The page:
At that point in the analysis, several authors who had theorized the constitution of societies had already been studied, as they felt the need to seek in a social theory the assumptions that corroborated the results of the analysis of the study data. This was necessary so that the arguments about the theoretical evidence could be exposed with greater foundation. As the analysis of the construction of the NPD indicated that it was, at the same time, produced by the subjects' agencies and also a product of the structure to attend to health problems, the Structural Theory was chosen. This theory addresses agency and structure as parts of the same duality5.

Theoretical coding was carried out, axial coding was carried out, in which the categories mentioned in the open coding and those identified in the selective coding were integrated.

The objective was to gather data by elaborating connections between the categories, while trying to find out how to explain the NPD construction process, taking into account the actors' point of view and how they dealt with the problem, comparing themselves to the light of the new data that was arriving and trying to identify the most significant categories. This process reduced the number of categories to two: a) requesting help from SAMU: the user agency and b) using the structure in situations of health problems1.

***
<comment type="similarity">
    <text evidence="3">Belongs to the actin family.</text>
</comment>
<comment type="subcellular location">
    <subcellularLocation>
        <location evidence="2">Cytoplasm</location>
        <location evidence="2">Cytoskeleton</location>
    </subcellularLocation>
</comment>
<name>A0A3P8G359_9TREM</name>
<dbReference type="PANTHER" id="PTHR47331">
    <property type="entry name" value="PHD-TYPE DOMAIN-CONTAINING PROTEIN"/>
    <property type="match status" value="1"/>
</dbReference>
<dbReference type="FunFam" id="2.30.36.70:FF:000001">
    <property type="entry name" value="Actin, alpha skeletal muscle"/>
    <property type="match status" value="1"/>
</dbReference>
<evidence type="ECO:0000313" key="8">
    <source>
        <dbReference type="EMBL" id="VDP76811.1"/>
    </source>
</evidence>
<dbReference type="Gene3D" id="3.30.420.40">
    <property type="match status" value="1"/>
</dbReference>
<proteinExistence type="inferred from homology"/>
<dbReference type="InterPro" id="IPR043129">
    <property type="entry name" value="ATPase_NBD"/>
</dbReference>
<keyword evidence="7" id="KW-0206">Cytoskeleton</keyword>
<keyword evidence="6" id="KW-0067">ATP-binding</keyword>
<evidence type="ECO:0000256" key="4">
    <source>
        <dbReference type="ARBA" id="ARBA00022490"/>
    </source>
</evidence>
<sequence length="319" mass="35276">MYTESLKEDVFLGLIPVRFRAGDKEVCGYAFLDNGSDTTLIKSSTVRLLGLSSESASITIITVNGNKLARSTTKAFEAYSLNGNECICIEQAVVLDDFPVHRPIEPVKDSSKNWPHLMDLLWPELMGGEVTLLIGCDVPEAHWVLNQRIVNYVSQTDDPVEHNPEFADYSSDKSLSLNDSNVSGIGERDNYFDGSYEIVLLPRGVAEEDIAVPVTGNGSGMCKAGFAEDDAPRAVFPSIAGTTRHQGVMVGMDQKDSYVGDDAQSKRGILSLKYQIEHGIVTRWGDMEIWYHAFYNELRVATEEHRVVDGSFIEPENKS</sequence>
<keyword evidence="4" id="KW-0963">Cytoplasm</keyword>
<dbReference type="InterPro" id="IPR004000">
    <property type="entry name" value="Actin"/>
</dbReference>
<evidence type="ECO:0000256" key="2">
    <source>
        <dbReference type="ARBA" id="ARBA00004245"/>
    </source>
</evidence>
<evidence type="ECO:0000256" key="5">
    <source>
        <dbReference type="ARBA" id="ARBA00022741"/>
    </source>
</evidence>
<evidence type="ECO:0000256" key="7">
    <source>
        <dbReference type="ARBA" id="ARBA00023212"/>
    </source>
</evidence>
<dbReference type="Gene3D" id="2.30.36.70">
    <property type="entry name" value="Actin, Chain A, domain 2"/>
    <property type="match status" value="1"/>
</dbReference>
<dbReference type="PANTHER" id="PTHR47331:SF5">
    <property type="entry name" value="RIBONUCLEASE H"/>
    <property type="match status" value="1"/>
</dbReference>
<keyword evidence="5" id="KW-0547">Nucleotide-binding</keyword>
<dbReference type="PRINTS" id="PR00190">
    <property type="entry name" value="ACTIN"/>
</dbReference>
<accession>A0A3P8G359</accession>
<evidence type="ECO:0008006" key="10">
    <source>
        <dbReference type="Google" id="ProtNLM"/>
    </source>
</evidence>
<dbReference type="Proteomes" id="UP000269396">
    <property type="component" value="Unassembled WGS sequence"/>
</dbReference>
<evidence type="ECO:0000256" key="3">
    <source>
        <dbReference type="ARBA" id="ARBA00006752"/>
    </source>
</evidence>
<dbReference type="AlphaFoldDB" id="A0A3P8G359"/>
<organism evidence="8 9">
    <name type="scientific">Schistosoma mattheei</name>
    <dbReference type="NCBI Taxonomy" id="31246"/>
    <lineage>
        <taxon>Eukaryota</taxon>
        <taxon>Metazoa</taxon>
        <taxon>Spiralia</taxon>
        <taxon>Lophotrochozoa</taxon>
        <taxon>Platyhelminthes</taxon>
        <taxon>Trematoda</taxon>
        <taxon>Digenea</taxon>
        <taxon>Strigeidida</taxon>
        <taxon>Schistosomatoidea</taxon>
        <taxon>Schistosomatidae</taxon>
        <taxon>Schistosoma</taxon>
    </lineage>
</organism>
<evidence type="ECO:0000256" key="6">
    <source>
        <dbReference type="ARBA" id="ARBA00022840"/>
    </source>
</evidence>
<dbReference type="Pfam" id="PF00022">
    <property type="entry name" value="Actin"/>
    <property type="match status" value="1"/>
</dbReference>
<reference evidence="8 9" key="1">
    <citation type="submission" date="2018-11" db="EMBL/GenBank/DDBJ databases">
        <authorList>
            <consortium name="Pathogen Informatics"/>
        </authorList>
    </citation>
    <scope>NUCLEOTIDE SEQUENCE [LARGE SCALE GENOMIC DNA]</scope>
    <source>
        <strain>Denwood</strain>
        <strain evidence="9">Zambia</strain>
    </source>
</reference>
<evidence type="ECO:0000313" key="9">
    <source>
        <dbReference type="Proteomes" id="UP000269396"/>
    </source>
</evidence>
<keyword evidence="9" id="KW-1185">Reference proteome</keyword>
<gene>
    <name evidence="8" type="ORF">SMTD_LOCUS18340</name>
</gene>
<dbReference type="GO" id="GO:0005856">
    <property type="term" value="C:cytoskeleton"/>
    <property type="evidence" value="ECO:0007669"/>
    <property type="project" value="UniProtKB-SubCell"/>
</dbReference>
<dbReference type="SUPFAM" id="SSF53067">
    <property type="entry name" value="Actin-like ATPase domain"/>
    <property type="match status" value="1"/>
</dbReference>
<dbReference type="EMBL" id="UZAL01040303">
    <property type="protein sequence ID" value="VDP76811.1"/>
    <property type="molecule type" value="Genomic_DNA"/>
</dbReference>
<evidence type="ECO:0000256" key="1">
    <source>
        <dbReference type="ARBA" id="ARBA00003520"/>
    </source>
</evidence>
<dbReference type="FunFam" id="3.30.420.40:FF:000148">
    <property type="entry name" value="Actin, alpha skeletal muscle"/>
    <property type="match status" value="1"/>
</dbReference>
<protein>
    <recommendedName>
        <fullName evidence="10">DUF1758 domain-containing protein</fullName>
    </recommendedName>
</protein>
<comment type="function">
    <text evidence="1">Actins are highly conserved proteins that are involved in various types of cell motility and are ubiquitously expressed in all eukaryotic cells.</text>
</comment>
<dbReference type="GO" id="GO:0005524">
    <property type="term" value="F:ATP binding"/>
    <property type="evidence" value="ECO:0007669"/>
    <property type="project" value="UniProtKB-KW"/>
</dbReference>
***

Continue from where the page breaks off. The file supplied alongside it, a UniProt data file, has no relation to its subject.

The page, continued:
It is important to note that the final result of the study was a process called Producing NPD: the duality of the structure (Figure 1.)1.

Figure 1: Producing NPD: the duality of the structure

Source: Photography 1. Veronese AM. Porto Alegre, 2021.

It is important to note that this article refers only to one part of the quantitative analysis: social and economic needs

3. Social construction of demand to SAMU

The perception of the problems that involve the SAMU demand has been following my daily work as a nurse in an advanced support ambulance. I experienced situations in which two situations are visible: the difficulty for users to obtain care for health problems and failure to self-care for their health.

The reasons and circumstances in which the demand for the service has been built corroborate the recognition of the importance of this phenomenon for SUS users. The impact of a call not answered by SAMU may generate, perhaps, complex demands for the system1.

Figure 2: Access to some residences in Porto Alegre (night)

Source: Photography 2. Veronese AM. Porto Alegre, 2021.